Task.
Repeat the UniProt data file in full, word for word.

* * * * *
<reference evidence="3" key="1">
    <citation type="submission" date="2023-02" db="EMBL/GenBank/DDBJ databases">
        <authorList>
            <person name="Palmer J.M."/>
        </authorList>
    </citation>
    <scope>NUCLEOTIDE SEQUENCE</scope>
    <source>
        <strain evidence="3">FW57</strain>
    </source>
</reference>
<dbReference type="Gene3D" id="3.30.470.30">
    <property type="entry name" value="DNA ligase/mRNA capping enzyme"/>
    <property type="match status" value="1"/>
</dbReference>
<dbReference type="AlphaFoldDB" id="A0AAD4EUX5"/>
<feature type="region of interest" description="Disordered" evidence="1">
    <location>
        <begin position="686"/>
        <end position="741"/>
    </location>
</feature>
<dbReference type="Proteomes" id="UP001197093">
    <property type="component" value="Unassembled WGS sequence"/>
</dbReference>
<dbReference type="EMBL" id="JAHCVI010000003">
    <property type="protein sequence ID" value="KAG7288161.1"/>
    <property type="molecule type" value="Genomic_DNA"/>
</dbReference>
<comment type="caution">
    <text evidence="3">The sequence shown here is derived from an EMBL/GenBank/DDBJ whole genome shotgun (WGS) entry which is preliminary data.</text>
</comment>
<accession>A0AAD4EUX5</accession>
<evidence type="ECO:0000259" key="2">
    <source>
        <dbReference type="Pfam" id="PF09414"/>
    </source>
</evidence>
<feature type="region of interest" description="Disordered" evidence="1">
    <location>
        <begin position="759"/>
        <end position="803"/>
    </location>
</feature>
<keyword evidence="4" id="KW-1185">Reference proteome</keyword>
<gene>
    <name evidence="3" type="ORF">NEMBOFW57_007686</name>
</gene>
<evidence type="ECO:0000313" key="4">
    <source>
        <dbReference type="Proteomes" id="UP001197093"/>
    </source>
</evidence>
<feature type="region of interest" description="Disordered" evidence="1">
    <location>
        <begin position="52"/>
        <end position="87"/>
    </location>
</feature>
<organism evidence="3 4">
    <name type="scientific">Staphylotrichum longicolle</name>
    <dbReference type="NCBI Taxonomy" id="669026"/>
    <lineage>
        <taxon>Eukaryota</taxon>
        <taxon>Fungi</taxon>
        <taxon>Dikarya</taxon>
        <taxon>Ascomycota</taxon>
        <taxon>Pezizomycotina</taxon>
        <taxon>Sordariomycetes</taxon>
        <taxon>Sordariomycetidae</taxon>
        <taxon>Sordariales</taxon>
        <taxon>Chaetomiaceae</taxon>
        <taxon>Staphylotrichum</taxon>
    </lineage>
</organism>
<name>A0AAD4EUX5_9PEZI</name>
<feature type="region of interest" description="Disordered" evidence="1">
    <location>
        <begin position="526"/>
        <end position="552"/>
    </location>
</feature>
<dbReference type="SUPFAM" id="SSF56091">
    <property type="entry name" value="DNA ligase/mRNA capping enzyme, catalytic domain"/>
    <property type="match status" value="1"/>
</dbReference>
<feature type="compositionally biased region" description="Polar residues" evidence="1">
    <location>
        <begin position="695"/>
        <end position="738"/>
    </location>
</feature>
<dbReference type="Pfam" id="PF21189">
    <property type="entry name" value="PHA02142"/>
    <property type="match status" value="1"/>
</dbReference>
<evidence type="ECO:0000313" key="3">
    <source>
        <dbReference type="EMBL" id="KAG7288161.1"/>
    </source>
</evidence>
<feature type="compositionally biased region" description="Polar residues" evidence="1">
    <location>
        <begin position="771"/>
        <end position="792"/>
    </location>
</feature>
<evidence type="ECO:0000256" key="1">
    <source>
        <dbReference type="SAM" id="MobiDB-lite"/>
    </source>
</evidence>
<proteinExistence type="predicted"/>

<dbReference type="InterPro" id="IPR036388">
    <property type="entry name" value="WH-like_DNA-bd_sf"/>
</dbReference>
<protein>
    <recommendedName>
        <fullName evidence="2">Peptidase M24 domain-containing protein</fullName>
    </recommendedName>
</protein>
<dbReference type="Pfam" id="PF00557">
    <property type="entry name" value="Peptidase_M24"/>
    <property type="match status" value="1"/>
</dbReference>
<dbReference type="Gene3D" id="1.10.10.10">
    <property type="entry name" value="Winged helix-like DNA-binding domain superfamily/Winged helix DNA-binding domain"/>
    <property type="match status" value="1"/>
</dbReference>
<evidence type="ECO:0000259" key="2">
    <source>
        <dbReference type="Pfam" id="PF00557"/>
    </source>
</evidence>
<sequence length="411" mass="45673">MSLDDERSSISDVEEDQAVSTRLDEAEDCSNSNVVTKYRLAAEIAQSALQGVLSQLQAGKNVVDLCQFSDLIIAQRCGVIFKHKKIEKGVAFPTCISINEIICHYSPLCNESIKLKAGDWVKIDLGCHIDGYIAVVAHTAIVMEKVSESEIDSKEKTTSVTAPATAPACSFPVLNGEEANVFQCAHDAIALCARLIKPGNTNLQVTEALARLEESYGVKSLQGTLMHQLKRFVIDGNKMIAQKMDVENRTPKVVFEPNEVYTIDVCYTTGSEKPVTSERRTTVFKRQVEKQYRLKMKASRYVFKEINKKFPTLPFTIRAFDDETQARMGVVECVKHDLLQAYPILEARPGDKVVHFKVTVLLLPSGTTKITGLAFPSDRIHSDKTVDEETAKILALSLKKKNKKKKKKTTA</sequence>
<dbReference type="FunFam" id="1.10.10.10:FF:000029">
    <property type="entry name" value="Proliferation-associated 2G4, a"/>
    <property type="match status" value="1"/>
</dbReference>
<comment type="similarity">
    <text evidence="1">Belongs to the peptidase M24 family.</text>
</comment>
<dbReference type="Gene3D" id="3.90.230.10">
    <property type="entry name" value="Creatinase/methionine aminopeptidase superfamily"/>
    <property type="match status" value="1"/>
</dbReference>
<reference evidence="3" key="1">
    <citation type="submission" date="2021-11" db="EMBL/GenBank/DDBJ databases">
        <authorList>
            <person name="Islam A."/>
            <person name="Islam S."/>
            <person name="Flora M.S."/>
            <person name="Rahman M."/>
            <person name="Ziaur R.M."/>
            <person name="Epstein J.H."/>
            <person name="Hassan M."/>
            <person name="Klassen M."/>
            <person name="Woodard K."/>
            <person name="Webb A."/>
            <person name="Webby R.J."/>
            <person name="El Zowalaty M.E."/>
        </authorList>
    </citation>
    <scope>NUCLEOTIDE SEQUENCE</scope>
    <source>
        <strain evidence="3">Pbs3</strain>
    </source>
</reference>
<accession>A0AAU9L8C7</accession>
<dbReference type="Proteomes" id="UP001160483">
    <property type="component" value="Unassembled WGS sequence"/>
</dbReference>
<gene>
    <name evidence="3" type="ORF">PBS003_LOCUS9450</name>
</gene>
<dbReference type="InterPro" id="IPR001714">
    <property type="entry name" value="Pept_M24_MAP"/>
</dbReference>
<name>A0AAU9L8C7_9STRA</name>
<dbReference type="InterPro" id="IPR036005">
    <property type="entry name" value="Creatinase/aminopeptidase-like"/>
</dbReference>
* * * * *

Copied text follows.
<reference evidence="3" key="1">
    <citation type="submission" date="2023-02" db="EMBL/GenBank/DDBJ databases">
        <authorList>
            <person name="Palmer J.M."/>
        </authorList>
    </citation>
    <scope>NUCLEOTIDE SEQUENCE</scope>
    <source>
        <strain evidence="3">FW57</strain>
    </source>
</reference>
<dbReference type="Gene3D" id="3.30.470.30">
    <property type="entry name" value="DNA ligase/mRNA capping enzyme"/>
    <property type="match status" value="1"/>
</dbReference>
<dbReference type="AlphaFoldDB" id="A0AAD4EUX5"/>
<feature type="region of interest" description="Disordered" evidence="1">
    <location>
        <begin position="686"/>
        <end position="741"/>
    </location>
</feature>
<dbReference type="Proteomes" id="UP001197093">
    <property type="component" value="Unassembled WGS sequence"/>
</dbReference>
<dbReference type="EMBL" id="JAHCVI010000003">
    <property type="protein sequence ID" value="KAG7288161.1"/>
    <property type="molecule type" value="Genomic_DNA"/>
</dbReference>
<comment type="caution">
    <text evidence="3">The sequence shown here is derived from an EMBL/GenBank/DDBJ whole genome shotgun (WGS) entry which is preliminary data.</text>
</comment>
<accession>A0AAD4EUX5</accession>
<evidence type="ECO:0000259" key="2">
    <source>
        <dbReference type="Pfam" id="PF09414"/>
    </source>
</evidence>
<feature type="region of interest" description="Disordered" evidence="1">
    <location>
        <begin position="759"/>
        <end position="803"/>
    </location>
</feature>
<keyword evidence="4" id="KW-1185">Reference proteome</keyword>
<gene>
    <name evidence="3" type="ORF">NEMBOFW57_007686</name>
</gene>
<evidence type="ECO:0000313" key="4">
    <source>
        <dbReference type="Proteomes" id="UP001197093"/>
    </source>
</evidence>
<feature type="region of interest" description="Disordered" evidence="1">
    <location>
        <begin position="52"/>
        <end position="87"/>
    </location>
</feature>
<organism evidence="3 4">
    <name type="scientific">Staphylotrichum longicolle</name>
    <dbReference type="NCBI Taxonomy" id="669026"/>
    <lineage>
        <taxon>Eukaryota</taxon>
        <taxon>Fungi</taxon>
        <taxon>Dikarya</taxon>
        <taxon>Ascomycota</taxon>
        <taxon>Pezizomycotina</taxon>
        <taxon>Sordariomycetes</taxon>
        <taxon>Sordariomycetidae</taxon>
        <taxon>Sordariales</taxon>
        <taxon>Chaetomiaceae</taxon>
        <taxon>Staphylotrichum</taxon>
    </lineage>
</organism>
<name>A0AAD4EUX5_9PEZI</name>
<feature type="region of interest" description="Disordered" evidence="1">
    <location>
        <begin position="526"/>
        <end position="552"/>
    </location>
</feature>
<dbReference type="SUPFAM" id="SSF56091">
    <property type="entry name" value="DNA ligase/mRNA capping enzyme, catalytic domain"/>
    <property type="match status" value="1"/>
</dbReference>
<feature type="compositionally biased region" description="Polar residues" evidence="1">
    <location>
        <begin position="695"/>
        <end position="738"/>
    </location>
</feature>
<dbReference type="Pfam" id="PF21189">
    <property type="entry name" value="PHA02142"/>
    <property type="match status" value="1"/>
</dbReference>
<evidence type="ECO:0000313" key="3">
    <source>
        <dbReference type="EMBL" id="KAG7288161.1"/>
    </source>
</evidence>
<feature type="compositionally biased region" description="Polar residues" evidence="1">
    <location>
        <begin position="771"/>
        <end position="792"/>
    </location>
</feature>
<evidence type="ECO:0000256" key="1">
    <source>
        <dbReference type="SAM" id="MobiDB-lite"/>
    </source>
</evidence>
<proteinExistence type="predicted"/>

<dbReference type="InterPro" id="IPR036388">
    <property type="entry name" value="WH-like_DNA-bd_sf"/>
</dbReference>
<protein>
    <recommendedName>
        <fullName evidence="2">Peptidase M24 domain-containing protein</fullName>
    </recommendedName>
</protein>
<dbReference type="Pfam" id="PF00557">
    <property type="entry name" value="Peptidase_M24"/>
    <property type="match status" value="1"/>
</dbReference>
<dbReference type="Gene3D" id="1.10.10.10">
    <property type="entry name" value="Winged helix-like DNA-binding domain superfamily/Winged helix DNA-binding domain"/>
    <property type="match status" value="1"/>
</dbReference>
<evidence type="ECO:0000259" key="2">
    <source>
        <dbReference type="Pfam" id="PF00557"/>
    </source>
</evidence>
<sequence length="411" mass="45673">MSLDDERSSISDVEEDQAVSTRLDEAEDCSNSNVVTKYRLAAEIAQSALQGVLSQLQAGKNVVDLCQFSDLIIAQRCGVIFKHKKIEKGVAFPTCISINEIICHYSPLCNESIKLKAGDWVKIDLGCHIDGYIAVVAHTAIVMEKVSESEIDSKEKTTSVTAPATAPACSFPVLNGEEANVFQCAHDAIALCARLIKPGNTNLQVTEALARLEESYGVKSLQGTLMHQLKRFVIDGNKMIAQKMDVENRTPKVVFEPNEVYTIDVCYTTGSEKPVTSERRTTVFKRQVEKQYRLKMKASRYVFKEINKKFPTLPFTIRAFDDETQARMGVVECVKHDLLQAYPILEARPGDKVVHFKVTVLLLPSGTTKITGLAFPSDRIHSDKTVDEETAKILALSLKKKNKKKKKKTTA</sequence>
<dbReference type="FunFam" id="1.10.10.10:FF:000029">
    <property type="entry name" value="Proliferation-associated 2G4, a"/>
    <property type="match status" value="1"/>
</dbReference>
<comment type="similarity">
    <text evidence="1">Belongs to the peptidase M24 family.</text>
</comment>
<dbReference type="Gene3D" id="3.90.230.10">
    <property type="entry name" value="Creatinase/methionine aminopeptidase superfamily"/>
    <property type="match status" value="1"/>
</dbReference>
<reference evidence="3" key="1">
    <citation type="submission" date="2021-11" db="EMBL/GenBank/DDBJ databases">
        <authorList>
            <person name="Islam A."/>
            <person name="Islam S."/>
            <person name="Flora M.S."/>
            <person name="Rahman M."/>
            <person name="Ziaur R.M."/>
            <person name="Epstein J.H."/>
            <person name="Hassan M."/>
            <person name="Klassen M."/>
            <person name="Woodard K."/>
            <person name="Webb A."/>
            <person name="Webby R.J."/>
            <person name="El Zowalaty M.E."/>
        </authorList>
    </citation>
    <scope>NUCLEOTIDE SEQUENCE</scope>
    <source>
        <strain evidence="3">Pbs3</strain>
    </source>
</reference>
<accession>A0AAU9L8C7</accession>
<dbReference type="Proteomes" id="UP001160483">
    <property type="component" value="Unassembled WGS sequence"/>
</dbReference>
<gene>
    <name evidence="3" type="ORF">PBS003_LOCUS9450</name>
</gene>
<dbReference type="InterPro" id="IPR001714">
    <property type="entry name" value="Pept_M24_MAP"/>
</dbReference>
<name>A0AAU9L8C7_9STRA</name>
<dbReference type="InterPro" id="IPR036005">
    <property type="entry name" value="Creatinase/aminopeptidase-like"/>
</dbReference>